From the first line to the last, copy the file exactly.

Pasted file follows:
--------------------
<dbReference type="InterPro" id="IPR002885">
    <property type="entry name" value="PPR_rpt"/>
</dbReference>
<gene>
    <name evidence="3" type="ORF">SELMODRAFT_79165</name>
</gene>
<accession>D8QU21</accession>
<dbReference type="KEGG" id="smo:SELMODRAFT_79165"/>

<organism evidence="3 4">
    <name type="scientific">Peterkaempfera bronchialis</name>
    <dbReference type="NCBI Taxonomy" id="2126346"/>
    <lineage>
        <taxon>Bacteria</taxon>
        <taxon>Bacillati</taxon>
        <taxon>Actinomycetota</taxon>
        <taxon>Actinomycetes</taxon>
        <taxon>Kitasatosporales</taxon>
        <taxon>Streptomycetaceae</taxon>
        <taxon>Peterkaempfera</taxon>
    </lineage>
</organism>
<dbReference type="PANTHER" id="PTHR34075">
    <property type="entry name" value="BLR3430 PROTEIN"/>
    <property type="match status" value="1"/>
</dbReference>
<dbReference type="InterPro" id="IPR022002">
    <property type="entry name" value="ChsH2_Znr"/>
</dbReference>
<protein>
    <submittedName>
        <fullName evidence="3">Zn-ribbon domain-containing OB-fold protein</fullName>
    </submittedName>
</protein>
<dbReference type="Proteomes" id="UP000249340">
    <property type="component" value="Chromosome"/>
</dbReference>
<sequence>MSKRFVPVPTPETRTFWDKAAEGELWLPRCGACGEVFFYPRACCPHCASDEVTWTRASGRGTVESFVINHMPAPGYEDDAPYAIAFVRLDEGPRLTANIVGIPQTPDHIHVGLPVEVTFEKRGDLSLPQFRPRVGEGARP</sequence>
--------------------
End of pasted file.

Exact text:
<dbReference type="InterPro" id="IPR002885">
    <property type="entry name" value="PPR_rpt"/>
</dbReference>
<gene>
    <name evidence="3" type="ORF">SELMODRAFT_79165</name>
</gene>
<accession>D8QU21</accession>
<dbReference type="KEGG" id="smo:SELMODRAFT_79165"/>

<organism evidence="3 4">
    <name type="scientific">Peterkaempfera bronchialis</name>
    <dbReference type="NCBI Taxonomy" id="2126346"/>
    <lineage>
        <taxon>Bacteria</taxon>
        <taxon>Bacillati</taxon>
        <taxon>Actinomycetota</taxon>
        <taxon>Actinomycetes</taxon>
        <taxon>Kitasatosporales</taxon>
        <taxon>Streptomycetaceae</taxon>
        <taxon>Peterkaempfera</taxon>
    </lineage>
</organism>
<dbReference type="PANTHER" id="PTHR34075">
    <property type="entry name" value="BLR3430 PROTEIN"/>
    <property type="match status" value="1"/>
</dbReference>
<dbReference type="InterPro" id="IPR022002">
    <property type="entry name" value="ChsH2_Znr"/>
</dbReference>
<protein>
    <submittedName>
        <fullName evidence="3">Zn-ribbon domain-containing OB-fold protein</fullName>
    </submittedName>
</protein>
<dbReference type="Proteomes" id="UP000249340">
    <property type="component" value="Chromosome"/>
</dbReference>
<sequence>MSKRFVPVPTPETRTFWDKAAEGELWLPRCGACGEVFFYPRACCPHCASDEVTWTRASGRGTVESFVINHMPAPGYEDDAPYAIAFVRLDEGPRLTANIVGIPQTPDHIHVGLPVEVTFEKRGDLSLPQFRPRVGEGARP</sequence>